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The World's Strangest Contests

Updated on July 27, 2013

Humans are competitive beings - some people like to excel and be the very best at something, even if that something seems quite eccentric. Many odd contests seem to germinate in small villages across the globe, perhaps as a means to garner some notoriety for their region or it could be just the formal expression of an age-old local custom or tradition.

In some cases, the competition spreads to become a much larger phenomenon, as happened with the World Beard and Moustache Championships but however these odd contests evolved, you can be sure they are, in many cases, every bit as cutthroat, tense and serious as any mainstream sporting event. Below are a few samples of some of the more offbeat competitive events to be found around the globe

Pinnochio, the boy whose nose grew longer when he told a fib
Pinnochio, the boy whose nose grew longer when he told a fib | Source

The Biggest Nose in the World Competition

Are you proud of your enormous proboscis? Perhaps you should consider entering the Biggest Nose in the World Competition, run every five years by the Big Nose Association in the rural area of Langenbruck, Germany.

The competition has been running for over forty years and reputedly began after local farmers got into the habit of poking fun at each other's big noses. One evening at the Lagenbruck pub, they got together with the local minister and decided they may as well turn the jibing into an 'event'.

Measuring of length and width is carefully undertaken with a special 'nose measuring gauge' and while it's apparently acceptable to assume any facial expression possible to enhance nose size, performance enhancing drugs are strictly prohibited. There's also a minimum nose size for entry.

Competition is stiff, with the current 2011 male world champion's nose measuring in at a whopping five inches while the female champion trails behind at a mere four inches. The next championship is due in 2016, allowing hopeful contestants plenty of time to get those noses in tip-top shape.

A hopeful contender, measuring up for the big snozz competion in Lagenbruck
A hopeful contender, measuring up for the big snozz competion in Lagenbruck
Picturesque Lagenbruck, home to some pretty big noses
Picturesque Lagenbruck, home to some pretty big noses | Source

The World Beard and Moustache Championships

Brighton England, Trondheim, Norway, Anchorage, Alaska and Höfen-Enz, Germany [home of the first competition in 1991] are just some of the countries around the globe that have been host to the male-specific official biennial World Beard and Moustache Championships and boy do those gents take their facial hair seriously - don't even think about entering unless you are utterly obsessed with hairy perfection.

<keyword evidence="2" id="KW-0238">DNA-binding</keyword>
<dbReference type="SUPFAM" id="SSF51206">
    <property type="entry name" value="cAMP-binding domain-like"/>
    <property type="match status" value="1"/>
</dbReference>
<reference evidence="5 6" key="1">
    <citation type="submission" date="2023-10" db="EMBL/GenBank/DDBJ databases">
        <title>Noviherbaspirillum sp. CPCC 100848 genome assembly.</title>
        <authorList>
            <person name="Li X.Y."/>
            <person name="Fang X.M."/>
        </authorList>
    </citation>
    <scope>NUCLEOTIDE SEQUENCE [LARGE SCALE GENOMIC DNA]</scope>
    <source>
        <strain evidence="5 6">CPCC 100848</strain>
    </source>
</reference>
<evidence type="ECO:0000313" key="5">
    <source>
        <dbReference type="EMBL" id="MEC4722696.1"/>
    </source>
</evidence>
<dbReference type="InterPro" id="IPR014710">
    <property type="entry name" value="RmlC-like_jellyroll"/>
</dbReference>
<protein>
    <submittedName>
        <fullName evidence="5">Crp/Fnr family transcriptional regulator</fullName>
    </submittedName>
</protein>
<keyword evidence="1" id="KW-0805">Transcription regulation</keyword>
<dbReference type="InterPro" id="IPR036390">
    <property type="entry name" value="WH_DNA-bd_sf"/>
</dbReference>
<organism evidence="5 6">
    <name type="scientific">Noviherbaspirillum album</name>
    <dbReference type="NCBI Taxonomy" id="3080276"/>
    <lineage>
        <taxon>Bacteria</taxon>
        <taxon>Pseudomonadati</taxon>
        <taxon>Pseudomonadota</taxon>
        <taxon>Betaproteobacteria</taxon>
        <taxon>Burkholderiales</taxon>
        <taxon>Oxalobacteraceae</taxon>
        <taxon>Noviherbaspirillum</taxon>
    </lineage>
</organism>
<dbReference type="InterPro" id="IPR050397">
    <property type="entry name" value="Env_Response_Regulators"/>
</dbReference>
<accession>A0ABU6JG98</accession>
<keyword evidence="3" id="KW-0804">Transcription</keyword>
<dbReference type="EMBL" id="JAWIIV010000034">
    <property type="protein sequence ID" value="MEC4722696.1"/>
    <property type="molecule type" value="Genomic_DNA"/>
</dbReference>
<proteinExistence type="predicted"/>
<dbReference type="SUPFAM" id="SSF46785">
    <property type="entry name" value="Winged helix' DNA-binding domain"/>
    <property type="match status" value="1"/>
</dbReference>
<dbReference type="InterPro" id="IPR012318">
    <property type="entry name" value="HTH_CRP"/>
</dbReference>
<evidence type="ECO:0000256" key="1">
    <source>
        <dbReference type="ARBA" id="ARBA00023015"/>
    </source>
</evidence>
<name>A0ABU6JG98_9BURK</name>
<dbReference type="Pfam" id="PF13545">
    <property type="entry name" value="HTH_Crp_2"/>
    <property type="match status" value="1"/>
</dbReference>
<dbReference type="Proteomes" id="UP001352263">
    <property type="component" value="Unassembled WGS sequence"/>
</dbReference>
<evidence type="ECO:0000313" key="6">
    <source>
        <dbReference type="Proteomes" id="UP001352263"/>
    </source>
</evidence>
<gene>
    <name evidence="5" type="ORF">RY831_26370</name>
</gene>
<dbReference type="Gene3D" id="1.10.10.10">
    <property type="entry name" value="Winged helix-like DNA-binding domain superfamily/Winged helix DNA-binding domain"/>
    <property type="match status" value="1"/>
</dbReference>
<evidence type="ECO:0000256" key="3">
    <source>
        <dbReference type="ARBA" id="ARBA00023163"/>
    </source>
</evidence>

The association boasts members in eleven countries and every two years competitors brush, wax, preen, condition and style their gorgeous facial hair into some of the most impressive beards and moustaches in the world and all are judged by a seven member jury. However, although the facial hair must be bang-on magnificent, the contest is also about overall costume style and presentation and the wrong 'look' can sadly quash a hopeful contender's chances.

Full Beard, Partial Beard and Moustache are the three categories of facial hair in the competition, with each section broken up into around eighteen sub-categories which include such delights as "Imperial Moustache" and " Natural Goatee". For a full list of categories, check out the official website:

World Beard and Moustache Association

A cheesy grin and a great moustache -Karl Heinz-Hillie, proud former winner of the 'Partial Beard' category
A cheesy grin and a great moustache -Karl Heinz-Hillie, proud former winner of the 'Partial Beard' category | Source
Estonian champions at the World Wife Carrying Competition in Finland
Estonian champions at the World Wife Carrying Competition in Finland | Source

Wife Carrying World Championships

From the outside, this event seems to hark back to primeval days when cavemen dragged their wives around like a sack of potatoes or perhaps it's meant to be a metaphor for female dependence - in any case the Wife Carrying World Championships, held annually in Sonkajärvi, Finland, is all about strength and endurance, as competitors must carry their loved ones around a difficult obstacle course.

The competition has been running since 1992 and while it might seem like an advantage to have a light-weight wife, any such benefit is negated when you consider the prize, which is the winner's wife's weight in beer. There's also a minimum wife-weight of 49 kilograms.

According to the official website, the wife-carrying reflects local history. In the 1800s it was evidently quite common in Sonkajärvi to steal wives from neighbouring villages. At the same time, there was a brigand in the area, who would only accept into his troops those men who could prove themselves on a challenging obstacle course - somehow these two tidbits of Sonkajärvi history melded together to inspire the formation of the Wife Carrying World Championships.